The Oculus Rift works. As insane as it may sound, it’s possible to slip on the much anticipated virtual reality (VR) headset and feel like you’ve stepped into another world. The problem? Right now you can only take our word for it. This isn’t a matter of powerhouse visuals that can be showcased with a simple trailer or motion controllers that can be demonstrated live, this is a technology that truly needs to be seen to be believed. Unless you’re lucky enough to own a developer kit or you’ve sampled the Oculus Rift at an event, it’s hard to imagine it really working. That perception is something that Oculus Rift creators Oculus VR and all other VR outlets are going to struggle with throughout the next few years.
Case in point; take a look at the video of CCP Games’ EVE: Valkyrie being shown off on Sky News last week. Getting a spot on one of the UK’s most-watched news channels is certainly a big win for the Oculus Rift, but the short demo struggles to translate what using the device really feels like. There’s a presenter telling us that ‘it’s amazing’ and a huge screen showing off gameplay, which isn’t even taken from the presenter’s camera. It’s impossible to translate the 3D effect to our television sets; we simply have to go on what the people onscreen are describing.
VRFocus has played EVE: Valkyrie, so we know what the experience is like. As you can read in our preview, it stands as one of the best VR space combat videogames on the horizon. But to everyone else watching that demo, perhaps hearing about the Oculus Rift for the very first time, it’s just a box that people say will blow you away. At best, this type of marketing can simply raise awareness of the device.
The team at Oculus have clearly flagged this is an issue already. In fact, they rarely miss out on a chance to show the Oculus Rift off to both the press and public. The device made the rounds at most of the major trade shows last year and is currently prepping to do so again in 2014 with the Crystal Cove prototype. It’s a method that gets results; the Oculus Rift won multiple awards at this year’s Consumer Electronics Show (CES) in Las Vegas, and word of mouth quickly spreads around any show floor with a headset nearby. The internet is abuzz with good will for the device, no doubt helped by big names like Valve publically pledging support.
This strategy will undoubtedly have to follow through come time for consumer release if Oculus VR wants to grab the attention of the wider market. If the Oculus Rift – or any other VR headset – is to move beyond the more devoted videogame audience then we’re talking about the kind of campaign that puts kiosks in stores and gets people trying before they buy.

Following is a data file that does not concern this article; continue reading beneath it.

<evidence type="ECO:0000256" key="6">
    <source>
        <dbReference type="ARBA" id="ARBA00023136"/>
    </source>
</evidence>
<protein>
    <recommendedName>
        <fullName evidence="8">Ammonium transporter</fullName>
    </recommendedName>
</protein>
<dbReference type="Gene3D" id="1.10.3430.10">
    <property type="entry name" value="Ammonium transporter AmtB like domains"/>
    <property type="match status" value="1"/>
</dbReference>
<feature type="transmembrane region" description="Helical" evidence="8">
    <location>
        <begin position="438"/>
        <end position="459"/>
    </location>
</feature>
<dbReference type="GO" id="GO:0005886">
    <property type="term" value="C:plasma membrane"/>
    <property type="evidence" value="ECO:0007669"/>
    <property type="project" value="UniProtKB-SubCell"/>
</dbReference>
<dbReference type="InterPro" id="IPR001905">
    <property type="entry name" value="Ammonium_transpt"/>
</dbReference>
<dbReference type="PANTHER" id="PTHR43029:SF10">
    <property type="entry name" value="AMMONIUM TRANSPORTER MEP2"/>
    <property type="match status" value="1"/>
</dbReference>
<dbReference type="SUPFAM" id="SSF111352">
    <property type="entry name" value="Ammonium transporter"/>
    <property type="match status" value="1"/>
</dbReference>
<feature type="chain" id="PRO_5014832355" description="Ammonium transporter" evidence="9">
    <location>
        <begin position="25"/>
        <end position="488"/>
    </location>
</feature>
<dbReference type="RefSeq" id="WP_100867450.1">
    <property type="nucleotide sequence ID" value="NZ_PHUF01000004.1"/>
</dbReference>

It certainly won’t help that, in recent years, a lukewarm reception to 3D technology has left some consumers sceptical about when companies try and push new initiatives. Sony practically rammed its 3D TVs down consumers throats for two years before seemingly giving up. True, the technology was overly expensive and its effects were debateable but now that consumers are burned, virtual reality is left with the lofty task of restoring faith. Thankfully, the quality of the Oculus Rift and encouragingly low $300 USD price point for a current dev kit will work in its favour.
In fact, Sony’s track record of videogame accessories in recent years suggests that its rumoured VR headset will have a lot of work to do to win our hearts and minds. While the company pushed 3D technology for the PlayStation 3, it’s barely been mentioned on the PlayStation 4, and other initiatives like the PlayStation Move motion controller and even the PlayStation Vita, have undoubtedly underperformed for the technology giant. Will a PlayStation 4 VR headset fair any better?
There’s little doubt that companies are already planning just how they’ll get the message of VR across to as many people as possible. It seems ironic that now that we’ve realised a technology previously only dreamed of in science-fiction, the real challenge will be convincing consumers that it’s the real deal. But the Oculus Rift works, and if the company can get that simple statement into the minds of as many people as possible, then VR should have a very bright future indeed.
‘VR vs’ is VRFocus’ weekly feature that takes an issue currently challenging the VR industry and discusses how to fix it. Looking at everything from the videogames in development to the strength of the technology, we highlight the problems and try to come up with the best solutions.